Optical coherence tomography (OCT) and confocal endomicroscopy (CEM) have a well-established potential for early diagnosis of pre-malignant and early malignant lesions of the upper aerodigestive tract mucosa. Additional applications in ENT-diagnostics might facilitate a more widespread use by making the investment into the devices more economic. Both imaging techniques might also provide valuable information in nasal pathologies. OCT images were generated with a surgical microscope (Möller-Wedel Hi-R 1000) with an integrated high-speed-OCT camera (Optomedical GmbH). For the CEM a Heidelberg Retina tomograph II scanner (Heidelberg Engineering GmbH) was used. Both during sinus surgery in vivo and from removed material ex vivo OCT and CEM images were taken and correlated with histopathological analysis after hematoxylin and eosin staining. Patients with inverted papillomas and chronic rhinosinusitis (CRS) were evaluated. Inverted papillomas show a variably thick epithelial layer on OCT and densely packed epithelial cells on CEM. They can be clearly distinguished from nasal polyps that show a very thin epithelial layer upon loose subepithelial tissue. In CRS CEM can distinguish areas with intact from areas with destroyed ciliated epithelium by directly visualizing ciliary movement. OCT sometimes showed thin superficial dense structures that might correspond to biofilms. OCT and CEM might provide valuable information in the follow-up care of patients with inverted papillomas and in diagnostics of CRS.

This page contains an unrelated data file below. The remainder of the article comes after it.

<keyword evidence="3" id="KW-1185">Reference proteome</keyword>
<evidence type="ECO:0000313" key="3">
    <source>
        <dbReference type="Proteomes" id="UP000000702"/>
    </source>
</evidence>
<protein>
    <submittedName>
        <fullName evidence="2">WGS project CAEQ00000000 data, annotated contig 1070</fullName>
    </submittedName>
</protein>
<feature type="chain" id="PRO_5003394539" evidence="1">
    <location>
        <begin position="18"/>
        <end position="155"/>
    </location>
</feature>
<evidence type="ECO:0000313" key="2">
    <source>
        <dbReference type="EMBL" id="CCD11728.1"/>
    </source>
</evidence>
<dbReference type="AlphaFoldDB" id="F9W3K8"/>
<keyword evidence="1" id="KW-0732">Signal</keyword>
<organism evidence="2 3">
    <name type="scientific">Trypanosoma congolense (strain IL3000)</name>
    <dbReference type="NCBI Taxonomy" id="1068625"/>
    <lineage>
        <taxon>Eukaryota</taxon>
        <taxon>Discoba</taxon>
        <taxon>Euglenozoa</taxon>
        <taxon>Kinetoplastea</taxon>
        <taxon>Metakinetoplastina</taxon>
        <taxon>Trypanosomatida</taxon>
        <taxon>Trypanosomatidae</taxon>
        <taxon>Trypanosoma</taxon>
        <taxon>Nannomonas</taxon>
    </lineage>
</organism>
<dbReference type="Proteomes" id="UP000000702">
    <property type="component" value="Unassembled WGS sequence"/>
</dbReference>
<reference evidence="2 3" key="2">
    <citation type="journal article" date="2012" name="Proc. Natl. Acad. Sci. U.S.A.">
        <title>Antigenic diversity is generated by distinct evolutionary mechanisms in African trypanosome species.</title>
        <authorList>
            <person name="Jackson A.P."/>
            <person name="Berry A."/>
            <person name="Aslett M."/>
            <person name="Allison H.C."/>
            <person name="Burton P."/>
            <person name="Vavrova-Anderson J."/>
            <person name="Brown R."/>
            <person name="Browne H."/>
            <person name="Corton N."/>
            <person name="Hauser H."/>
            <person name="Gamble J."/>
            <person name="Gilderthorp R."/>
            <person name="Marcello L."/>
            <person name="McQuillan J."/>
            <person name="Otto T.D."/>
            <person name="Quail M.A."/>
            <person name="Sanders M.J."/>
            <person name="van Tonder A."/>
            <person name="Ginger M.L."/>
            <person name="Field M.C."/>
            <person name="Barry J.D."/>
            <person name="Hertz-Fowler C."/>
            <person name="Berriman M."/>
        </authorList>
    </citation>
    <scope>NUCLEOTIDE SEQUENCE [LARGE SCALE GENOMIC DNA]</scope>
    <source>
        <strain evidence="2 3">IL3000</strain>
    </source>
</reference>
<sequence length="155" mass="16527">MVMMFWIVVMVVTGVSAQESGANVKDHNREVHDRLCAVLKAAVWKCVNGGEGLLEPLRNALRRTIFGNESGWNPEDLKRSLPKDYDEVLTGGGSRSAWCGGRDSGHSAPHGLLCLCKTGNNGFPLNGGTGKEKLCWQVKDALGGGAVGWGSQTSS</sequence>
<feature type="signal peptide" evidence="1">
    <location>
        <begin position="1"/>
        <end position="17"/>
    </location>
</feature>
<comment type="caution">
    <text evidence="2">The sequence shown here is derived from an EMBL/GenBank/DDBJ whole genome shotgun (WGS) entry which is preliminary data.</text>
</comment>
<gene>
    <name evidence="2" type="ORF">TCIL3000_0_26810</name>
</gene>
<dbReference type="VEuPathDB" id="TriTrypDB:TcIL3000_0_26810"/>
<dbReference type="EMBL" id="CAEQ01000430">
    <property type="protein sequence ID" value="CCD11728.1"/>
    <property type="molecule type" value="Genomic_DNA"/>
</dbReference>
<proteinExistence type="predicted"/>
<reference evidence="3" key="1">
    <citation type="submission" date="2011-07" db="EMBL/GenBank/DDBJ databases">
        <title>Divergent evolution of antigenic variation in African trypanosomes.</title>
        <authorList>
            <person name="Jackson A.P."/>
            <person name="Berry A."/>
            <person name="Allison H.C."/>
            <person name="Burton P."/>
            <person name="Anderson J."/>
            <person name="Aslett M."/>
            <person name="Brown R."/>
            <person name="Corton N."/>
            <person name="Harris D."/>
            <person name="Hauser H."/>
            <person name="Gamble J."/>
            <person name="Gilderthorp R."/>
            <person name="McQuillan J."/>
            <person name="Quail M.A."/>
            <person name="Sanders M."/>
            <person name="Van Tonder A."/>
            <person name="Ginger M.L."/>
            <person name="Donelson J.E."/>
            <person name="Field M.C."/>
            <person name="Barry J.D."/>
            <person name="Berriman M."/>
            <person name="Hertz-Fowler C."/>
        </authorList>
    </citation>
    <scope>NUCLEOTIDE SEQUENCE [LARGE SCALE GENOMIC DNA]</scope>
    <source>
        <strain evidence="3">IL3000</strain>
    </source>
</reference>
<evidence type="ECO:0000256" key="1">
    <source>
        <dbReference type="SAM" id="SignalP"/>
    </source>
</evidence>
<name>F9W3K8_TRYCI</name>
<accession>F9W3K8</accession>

Beside the good image quality with the confocal laser scanning microscope (HRTII) and the Rostock Cornea Module
(RCM), this technology can not be used to investigate the human larynx in vivo. To accomplish this, a rigid custom-made
endoscope (KARL STORZ GmbH & Co. KG; Tuttlingen Germany) was developed. A connector was developed to
connect the scanner head of the HRTII to the rigid endoscope. With the connector, the starting plane can be set manually.
To achieve optical sectioning of the laryngeal tissue (80 μm per volume scan), the scanning mechanism of the HRTII
needs to be activated using a foot switch. The devices consisting of the endoscope, HRTII, and the connector supply
images of 400 x 400 μm and reach average penetration depths of 100-300 μm (λ/4 plate of the scanner head of the
HRTII was removed). The lateral and axial resolutions are about 1-2 μm and 2 μm, respectively. In vivo rigid confocal